Tekken 4 Power Supply Replacement

When restoring video games or pinball machines some of the work you do will be to repair problems, others are preventative maintenance. Either way you almost always start with the power supply.

A weak or malfunctioning power supply will cause all kinds of problems, especially intermittent ones. In servicing a dead Tekken 4 I noticed it had one of the large power supplies mounted to the middle of the rear of the cabinet. These fail quite often and I’m honestly not sure if an equivalent of the same size and form factor is still available. Its not a big deal since I just replace it with a standard “9 pin” power supply.

I took out the original unit to take it apart to remove the internals and modify it to work with my new unit. This keeps the functionality and location of the power switch as well as to not leave a gaping hole in the back of the cabinet.

Modified Tekken 4 power supply
Gutted and rewired for use with a new “9 pin” power supply.

With the original power supply modified I can re-install it back into the cabinet. All I did was modify the wiring to match a plug I installed in the cabinet. This will send 110v to the “9 pin” power supply, the monitor and the marquee light fixture which is tapped off the input side of the isolation transformer.

Before connecting the power supply connector to the game harness I wanted to check the voltage. I make the initial setting 5.1v, this is a safe place to power up the game and make adjustments from there. When the game powered up it worked ok for a few minutes then started to lock up. I rechecked the output from the power supply and observed it was still 5.1v. Also when attempting to play a game it would freeze. Tekken 4 uses Sony’s Magic Gate system which is essentially a PlayStation. The game would freeze when attempting to spin the DVD player since it was starving for power.

Unfortunately I didn’t take a picture when initially measuring voltage at the Jamma harness but it was only 4.38v which is way too low. I turned the voltage up on the power supply +5v adjustment knob and brought it to about 5.12v.

It’s hard to see but the probes are on the +5v and ground edge connector traces.
Here I’m measuring the voltage from the cable to the main game board.

In the above pics I’m taking voltage readings from the Jamma connector then from the cable that sends power to the main game board.

I rechecked the power supply output voltage and now its 5.58v!

After adjusting the power supply voltage so the game was getting at least 5.1v, I powered it down and back up again to verify game operation, I rechecked the voltage at the power supply and saw it was a whopping 5.58v! As we can see there is considerable voltage drop between the power supply and the game boards. Connectors are always a weak point. They should be a starting point when diagnosing problems. Dirty and corroded connectors will always have some voltage drop.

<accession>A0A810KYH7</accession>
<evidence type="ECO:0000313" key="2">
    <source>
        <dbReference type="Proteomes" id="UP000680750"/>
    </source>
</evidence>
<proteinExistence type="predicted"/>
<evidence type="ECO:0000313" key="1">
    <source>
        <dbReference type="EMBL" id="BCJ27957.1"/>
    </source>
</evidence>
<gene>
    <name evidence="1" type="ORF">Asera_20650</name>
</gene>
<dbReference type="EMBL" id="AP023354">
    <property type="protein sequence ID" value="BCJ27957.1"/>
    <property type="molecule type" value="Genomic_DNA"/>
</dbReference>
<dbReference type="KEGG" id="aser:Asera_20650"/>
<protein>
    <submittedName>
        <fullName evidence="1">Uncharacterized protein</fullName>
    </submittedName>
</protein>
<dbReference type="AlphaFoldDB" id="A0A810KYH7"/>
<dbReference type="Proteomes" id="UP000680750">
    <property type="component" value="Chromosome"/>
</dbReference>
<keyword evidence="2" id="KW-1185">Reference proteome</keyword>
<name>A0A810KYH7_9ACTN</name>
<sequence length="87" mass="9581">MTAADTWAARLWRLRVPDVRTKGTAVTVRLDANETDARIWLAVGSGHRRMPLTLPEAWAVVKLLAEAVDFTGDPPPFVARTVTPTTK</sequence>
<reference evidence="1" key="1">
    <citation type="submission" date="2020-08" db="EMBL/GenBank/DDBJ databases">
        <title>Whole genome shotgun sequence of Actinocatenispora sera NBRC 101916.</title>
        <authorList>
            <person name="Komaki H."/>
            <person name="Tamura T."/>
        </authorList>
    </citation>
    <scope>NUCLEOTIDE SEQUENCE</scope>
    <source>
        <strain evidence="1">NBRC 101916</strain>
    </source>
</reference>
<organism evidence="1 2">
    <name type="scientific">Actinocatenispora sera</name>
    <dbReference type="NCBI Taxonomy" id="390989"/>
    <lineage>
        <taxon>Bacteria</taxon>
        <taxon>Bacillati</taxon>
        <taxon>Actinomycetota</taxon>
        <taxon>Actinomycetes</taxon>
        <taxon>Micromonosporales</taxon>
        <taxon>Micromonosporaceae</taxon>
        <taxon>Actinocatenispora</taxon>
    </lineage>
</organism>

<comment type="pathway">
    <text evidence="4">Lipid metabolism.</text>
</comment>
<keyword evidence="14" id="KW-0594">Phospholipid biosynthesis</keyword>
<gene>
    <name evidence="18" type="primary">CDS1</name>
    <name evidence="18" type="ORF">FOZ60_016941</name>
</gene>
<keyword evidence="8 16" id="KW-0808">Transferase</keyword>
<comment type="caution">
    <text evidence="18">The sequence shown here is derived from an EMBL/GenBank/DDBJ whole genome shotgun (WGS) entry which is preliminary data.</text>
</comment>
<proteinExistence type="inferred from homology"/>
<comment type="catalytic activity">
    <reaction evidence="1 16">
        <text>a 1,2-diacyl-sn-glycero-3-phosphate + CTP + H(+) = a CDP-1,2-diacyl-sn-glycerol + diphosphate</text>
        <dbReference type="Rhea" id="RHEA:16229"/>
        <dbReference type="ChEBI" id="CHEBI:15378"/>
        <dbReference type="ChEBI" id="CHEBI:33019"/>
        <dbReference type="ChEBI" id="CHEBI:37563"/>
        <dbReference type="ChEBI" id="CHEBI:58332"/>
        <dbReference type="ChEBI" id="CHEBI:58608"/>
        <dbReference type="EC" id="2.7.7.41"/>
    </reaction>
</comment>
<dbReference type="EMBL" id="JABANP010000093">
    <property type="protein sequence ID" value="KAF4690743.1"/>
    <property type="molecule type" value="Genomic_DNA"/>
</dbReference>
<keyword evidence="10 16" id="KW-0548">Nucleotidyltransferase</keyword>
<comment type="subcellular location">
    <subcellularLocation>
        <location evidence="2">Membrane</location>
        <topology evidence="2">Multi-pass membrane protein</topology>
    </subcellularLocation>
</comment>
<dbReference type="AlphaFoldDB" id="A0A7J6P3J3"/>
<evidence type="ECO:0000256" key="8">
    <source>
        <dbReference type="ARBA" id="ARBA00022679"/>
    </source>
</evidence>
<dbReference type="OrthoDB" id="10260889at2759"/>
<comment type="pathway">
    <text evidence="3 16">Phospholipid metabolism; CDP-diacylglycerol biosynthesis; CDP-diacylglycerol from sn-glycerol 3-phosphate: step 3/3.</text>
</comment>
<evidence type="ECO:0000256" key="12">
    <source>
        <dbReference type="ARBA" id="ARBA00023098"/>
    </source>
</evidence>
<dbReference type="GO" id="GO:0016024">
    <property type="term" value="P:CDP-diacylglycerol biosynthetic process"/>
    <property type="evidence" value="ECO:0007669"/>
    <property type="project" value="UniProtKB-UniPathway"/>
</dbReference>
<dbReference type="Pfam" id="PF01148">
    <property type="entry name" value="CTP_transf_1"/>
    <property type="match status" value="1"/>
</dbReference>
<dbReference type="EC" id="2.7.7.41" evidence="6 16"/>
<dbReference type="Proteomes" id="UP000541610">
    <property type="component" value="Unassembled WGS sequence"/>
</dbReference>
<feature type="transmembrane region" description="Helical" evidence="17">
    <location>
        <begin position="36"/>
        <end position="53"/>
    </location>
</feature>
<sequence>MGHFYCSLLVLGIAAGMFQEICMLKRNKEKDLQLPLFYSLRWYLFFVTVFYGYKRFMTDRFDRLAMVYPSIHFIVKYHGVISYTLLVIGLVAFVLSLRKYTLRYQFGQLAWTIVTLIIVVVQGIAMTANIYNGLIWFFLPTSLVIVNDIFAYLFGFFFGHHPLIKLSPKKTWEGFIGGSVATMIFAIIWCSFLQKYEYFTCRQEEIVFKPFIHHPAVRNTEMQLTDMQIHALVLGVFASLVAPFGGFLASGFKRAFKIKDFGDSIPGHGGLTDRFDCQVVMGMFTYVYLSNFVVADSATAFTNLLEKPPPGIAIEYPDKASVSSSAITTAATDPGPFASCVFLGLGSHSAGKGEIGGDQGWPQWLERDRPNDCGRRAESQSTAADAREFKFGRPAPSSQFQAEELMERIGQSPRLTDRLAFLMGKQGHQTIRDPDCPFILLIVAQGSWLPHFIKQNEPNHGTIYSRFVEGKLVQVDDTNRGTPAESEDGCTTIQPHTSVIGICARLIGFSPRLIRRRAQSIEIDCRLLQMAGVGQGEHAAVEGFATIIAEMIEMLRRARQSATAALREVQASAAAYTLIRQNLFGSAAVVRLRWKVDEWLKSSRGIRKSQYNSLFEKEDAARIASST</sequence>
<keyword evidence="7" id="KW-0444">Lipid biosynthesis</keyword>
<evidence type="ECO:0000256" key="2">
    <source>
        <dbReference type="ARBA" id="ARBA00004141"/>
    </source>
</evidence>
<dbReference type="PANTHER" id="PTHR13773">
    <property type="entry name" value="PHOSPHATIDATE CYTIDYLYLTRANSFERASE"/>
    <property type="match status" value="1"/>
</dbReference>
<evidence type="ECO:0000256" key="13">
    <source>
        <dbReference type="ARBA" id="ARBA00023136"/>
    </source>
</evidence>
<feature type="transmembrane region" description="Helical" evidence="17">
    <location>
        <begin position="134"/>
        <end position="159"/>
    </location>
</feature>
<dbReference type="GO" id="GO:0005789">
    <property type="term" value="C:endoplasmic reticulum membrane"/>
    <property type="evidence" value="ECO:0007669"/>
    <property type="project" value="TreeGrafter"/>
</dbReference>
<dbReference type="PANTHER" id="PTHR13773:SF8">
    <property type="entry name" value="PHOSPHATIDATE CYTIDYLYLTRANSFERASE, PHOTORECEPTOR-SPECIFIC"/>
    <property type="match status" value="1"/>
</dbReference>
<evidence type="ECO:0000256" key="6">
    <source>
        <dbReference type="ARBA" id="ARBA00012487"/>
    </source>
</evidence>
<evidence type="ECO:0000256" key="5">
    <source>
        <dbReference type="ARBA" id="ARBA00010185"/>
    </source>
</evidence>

When looking for whats causing voltage drop a simple ohm reading across wires and connectors isn’t enough. As you can see in the picture below I’m only observing .4 ohms which is deceiving.

If you just rely on taking ohm readings you may not pinpoint the exact place the voltage drop is occurring. So then what do you do? You do a voltage drop test. This is extremely simple. You place your meter probes in parallel with the wire or connector you want to test.

Voltage drop test on the +5v supply line.

Above you can see I have the red lead on the red +5v connector and the black lead is on the red +5v line from the Jamma board to the main game logic board. Here we can see there is almost a quarter of a volt drop. That’s pretty significant. As you can probably guess there’s also considerable voltage drop on the ground side too. See below.

Voltage drop on the ground return side.

When you are doing a voltage drop test you are actually reading the voltage potential that isn’t getting through the connector. This is useful for locating points of high resistance that may not be so obvious when taking ohm readings. I should point out this is a dynamic test. You are observing readings when the components are doing the work. An ohm test is just a static test. You are taking a reading when the components aren’t doing anything. This is why I always say a part may test good but fail under a load.

This board had some heat damage on the ground side. There is a lot of current flowing through the connector which creates heat. See below.

Heat damaged Jamma connector.
Heat damaged Jamma edge connector, the traces were starting to lift off.
Jamma connector repaired with copper foil tape.
Repaired Jamma connector wrapped with copper foil tape.

The above photos are an example of points of high resistance. Always check your connectors!

The voltage drop readings were after the above repairs on the heat damaged Jamma connector. I found this when the game wouldn’t power up at all until I wiggled the Jamma harness. Like I stated before, some things will be to repair obvious problems, others will be for preventive maintenance.

Sometimes there isn’t much you can do to fix places of high resistance. Cleaning dirty and corroded connectors will help but it may not be enough. You may just have to adjust voltage to compensate. Don’t worry, places of high resistance don’t suddenly become low resistance, if anything resistance will only increase with heat and age.

Hopefully you found this article helpful and informative. Let me know if there’s any other topics you would like me to cover or problems that have you stumped in the comments section.

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